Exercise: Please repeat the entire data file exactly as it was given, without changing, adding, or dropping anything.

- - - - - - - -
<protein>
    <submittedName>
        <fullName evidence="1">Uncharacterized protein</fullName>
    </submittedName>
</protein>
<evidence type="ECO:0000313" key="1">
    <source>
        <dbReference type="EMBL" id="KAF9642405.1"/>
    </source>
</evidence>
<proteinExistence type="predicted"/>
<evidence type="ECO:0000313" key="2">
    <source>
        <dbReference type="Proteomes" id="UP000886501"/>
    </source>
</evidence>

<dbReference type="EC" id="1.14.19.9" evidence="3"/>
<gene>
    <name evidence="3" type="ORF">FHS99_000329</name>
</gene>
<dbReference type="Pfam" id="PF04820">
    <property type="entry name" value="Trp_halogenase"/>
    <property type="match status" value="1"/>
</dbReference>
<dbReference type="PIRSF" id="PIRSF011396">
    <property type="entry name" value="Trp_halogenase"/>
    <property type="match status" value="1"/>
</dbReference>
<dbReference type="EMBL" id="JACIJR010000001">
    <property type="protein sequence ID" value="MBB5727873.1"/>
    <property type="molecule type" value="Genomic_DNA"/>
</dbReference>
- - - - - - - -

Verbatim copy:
<protein>
    <submittedName>
        <fullName evidence="1">Uncharacterized protein</fullName>
    </submittedName>
</protein>
<evidence type="ECO:0000313" key="1">
    <source>
        <dbReference type="EMBL" id="KAF9642405.1"/>
    </source>
</evidence>
<proteinExistence type="predicted"/>
<evidence type="ECO:0000313" key="2">
    <source>
        <dbReference type="Proteomes" id="UP000886501"/>
    </source>
</evidence>

<dbReference type="EC" id="1.14.19.9" evidence="3"/>
<gene>
    <name evidence="3" type="ORF">FHS99_000329</name>
</gene>
<dbReference type="Pfam" id="PF04820">
    <property type="entry name" value="Trp_halogenase"/>
    <property type="match status" value="1"/>
</dbReference>
<dbReference type="PIRSF" id="PIRSF011396">
    <property type="entry name" value="Trp_halogenase"/>
    <property type="match status" value="1"/>
</dbReference>
<dbReference type="EMBL" id="JACIJR010000001">
    <property type="protein sequence ID" value="MBB5727873.1"/>
    <property type="molecule type" value="Genomic_DNA"/>
</dbReference>